Battle of Greenbrier River
On October 2, 1861, General Joseph J. Reynolds assembled a Union force totaling approximately 5,000 men at Cheat Summit Fort and led them on a "reconnaissance in force" about twelve miles east to Confederate Camp Bartow. Camp Bartow was positioned along the Staunton-Parkersburg Turnpike at present-day Bartow, West Virginia. On October 3, leading elements of the Federal column encountered Confederate pickets near Camp Bartow. The Union infantry was stopped by fire from the Camp Bartow entrenchments. The engagement then settled down to an indecisive artillery duel of over four hours duration. Inaccurate intelligence provided by scouts led the Federal command to overestimate the size of the Confederate force, causing them to break off the action.
The Federals retraced their steps to Cheat Summit Fort on October 3rd. The stalemate at Camp Bartow resulted in few casualties to both sides. However, the Confederate commanders lost confidence in the ability of the Camp Bartow position to withstand a determined Federal assault. Accordingly, Confederate forces abandoned Camp Bartow and moved to winter quarters at Camp Allegheny.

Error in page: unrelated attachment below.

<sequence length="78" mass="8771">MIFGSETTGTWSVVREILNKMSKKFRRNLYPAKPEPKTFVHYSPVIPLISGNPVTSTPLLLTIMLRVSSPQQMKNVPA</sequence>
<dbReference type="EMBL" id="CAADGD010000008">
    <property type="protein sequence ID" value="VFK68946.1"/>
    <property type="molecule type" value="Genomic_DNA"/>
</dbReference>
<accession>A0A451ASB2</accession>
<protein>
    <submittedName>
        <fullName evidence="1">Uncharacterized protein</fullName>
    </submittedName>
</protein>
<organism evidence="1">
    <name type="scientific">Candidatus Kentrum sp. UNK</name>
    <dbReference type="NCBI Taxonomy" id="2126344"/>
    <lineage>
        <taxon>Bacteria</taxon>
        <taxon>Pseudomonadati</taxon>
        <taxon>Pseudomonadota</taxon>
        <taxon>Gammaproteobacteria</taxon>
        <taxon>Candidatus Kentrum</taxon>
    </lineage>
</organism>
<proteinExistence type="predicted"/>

The Winter of 1861-1862
The Federal troops occupying Cheat Summit Fort as winter quarters in 1861 suffered terribly from the dampness and bitter cold in that exposed position. Snow was reported falling there as early as August 13. In retrospect, a Federal captain believed Cheat Mountain to be "the severest campaign of this company. Its severity consisted in the cold and rain of this dreary and uninhabited country, the lack of sufficient rations and clothing. In the usually mild September, horses chilled to death in that camp."